ATO death benefit guidance removes unnecessary admin burden
The SMSF industry has welcomed the new guidance on death benefit rollovers from the ATO as it will remove the need for unnecessary changes to software and reduce reporting for both SMSFs and public offer funds.
As part of Treasury Laws Amendment (2019 Measures No. 3) Bill 2019, which received royal assent on 22 June this year, the government implemented a fix for an issue relating to death benefit rollovers with insurance proceeds resulting from previous reform changes.
Prior to the government addressing the issue, the rollover of lump sums would, in certain circumstances, incorrectly trigger the calculation of untaxed element and when it hit the receiving fund, the fund would be required to include that untaxed element in the fund’s taxable income and actually tax it at 15 per cent.
The government changed the law to address this unintended consequence, explained Colonial First State executive manager Craig Day.
Following the change, however, there was still some uncertainty around whether this untaxed element needed to be reported by the sending fund, he said.
“The question was, well, what’s the point in the sending fund actually calculating and reporting that untaxed element, because if the receiving fund is just going to ignore it for both tax and tax component purposes, then why should the sending fund actually have to calculate and report that figure?” Mr Day questioned.
“That’s quite a big issue when you’re thinking about administration systems for both large funds and SMSFs because they would need to put systems in place to identify those types of situations, calculate the figure, report it to the receiving fund who would then just ignore it.”
After industry raised the issue with both the ATO and the Treasury, the ATO last week released guidance confirming that the sending fund would not need to report any untaxed element as part of the rollover documentation. The ATO guidance also provides examples.
“This is a very welcome development that avoids unnecessary cost being built into superannuation administration systems,” he said.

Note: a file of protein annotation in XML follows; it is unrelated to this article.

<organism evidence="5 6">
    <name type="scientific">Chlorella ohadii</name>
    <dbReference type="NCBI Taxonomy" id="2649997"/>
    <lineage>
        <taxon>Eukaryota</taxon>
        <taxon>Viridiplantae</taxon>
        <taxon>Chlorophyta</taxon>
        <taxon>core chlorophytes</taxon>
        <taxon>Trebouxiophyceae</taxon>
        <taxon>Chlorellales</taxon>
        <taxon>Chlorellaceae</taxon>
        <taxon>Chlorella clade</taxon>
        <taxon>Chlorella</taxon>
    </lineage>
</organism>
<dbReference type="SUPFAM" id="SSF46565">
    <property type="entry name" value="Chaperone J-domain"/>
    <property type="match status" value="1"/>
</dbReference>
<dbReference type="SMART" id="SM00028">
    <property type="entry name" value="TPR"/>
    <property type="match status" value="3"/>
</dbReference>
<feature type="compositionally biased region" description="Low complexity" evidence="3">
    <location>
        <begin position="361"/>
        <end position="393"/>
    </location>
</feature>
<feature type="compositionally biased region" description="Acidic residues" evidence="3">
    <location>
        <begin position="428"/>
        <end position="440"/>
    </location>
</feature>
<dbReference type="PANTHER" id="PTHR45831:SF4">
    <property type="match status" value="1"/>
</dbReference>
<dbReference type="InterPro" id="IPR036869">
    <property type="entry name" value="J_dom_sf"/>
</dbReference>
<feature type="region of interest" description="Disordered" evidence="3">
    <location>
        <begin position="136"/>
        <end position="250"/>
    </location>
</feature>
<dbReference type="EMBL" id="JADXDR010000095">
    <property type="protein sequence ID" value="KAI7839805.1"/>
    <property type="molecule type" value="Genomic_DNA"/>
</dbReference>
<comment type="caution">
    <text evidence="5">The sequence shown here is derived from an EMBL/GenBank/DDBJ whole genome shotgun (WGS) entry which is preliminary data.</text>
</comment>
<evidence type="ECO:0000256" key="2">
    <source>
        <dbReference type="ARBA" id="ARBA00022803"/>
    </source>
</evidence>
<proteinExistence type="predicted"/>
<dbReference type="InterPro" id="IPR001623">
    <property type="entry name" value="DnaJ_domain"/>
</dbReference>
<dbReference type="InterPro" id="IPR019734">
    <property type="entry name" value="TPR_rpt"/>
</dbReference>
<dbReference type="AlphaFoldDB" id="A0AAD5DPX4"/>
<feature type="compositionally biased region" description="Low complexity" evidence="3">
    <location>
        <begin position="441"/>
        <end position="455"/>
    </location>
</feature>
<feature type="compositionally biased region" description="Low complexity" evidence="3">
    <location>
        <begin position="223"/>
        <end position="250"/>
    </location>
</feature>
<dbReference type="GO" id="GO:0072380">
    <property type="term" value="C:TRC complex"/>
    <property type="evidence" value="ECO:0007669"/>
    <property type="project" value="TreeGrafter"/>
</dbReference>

Mr Day pointed out that in a lot of cases, the SMSF is the sending fund because there may have been a couple in the SMSF and when one of the spouses passes away, the SMSF then becomes unviable because they have no interest in running the fund.
“In those types of situations where you may see a rollover of a death benefit back to a retail fund for the purposes of paying a death benefit pension,” he said, “it was in those types of situations where you would see that the SMSF or the administration providers would have to identify that and calculate this amount of untaxed element and be able to report that to the receiving fund which would be a large APRA-fund who would then just ignore that figure.”
The ATO guidance, he said, does away with a lot of redundant administration and avoids a redundant administration process and the costs involved in having to implement all of those changes into the systems.
SMSF Association deputy chief executive Peter Burgess agreed that the ATO’s approach is a welcome change for the industry.
“It will avoid the need for the industry to make unnecessary changes to software and reporting procedures which would have been necessary if super funds were required to report an untaxed element when rolling over death benefits to another fund,” he said.
Mr Burgess said it makes sense that the paying fund shouldn’t need to report this untaxed element to the receiving fund.
“In our view, it was simply a ‘leftover’ and now obsolete measure that arose from an unintended consequence with the drafting of the super reform legislation that came into effect from 1 July 2017, and we are pleased that this issue has now been addressed,” he said.
Miranda Brownlee is the deputy editor of SMSF Adviser, which is the leading source of news, strategy and educational content for professionals working in the SMSF sector.
Since joining the team in 2014, Miranda has been responsible for breaking some of the biggest superannuation stories in Australia, and has reported extensively on technical strategy and legislative updates. Miranda has also directed SMSF Adviser's print publication for several years.
Miranda also has broad business and financial services reporting experience, having written for titles including Investor Daily, ifa and Accountants Daily.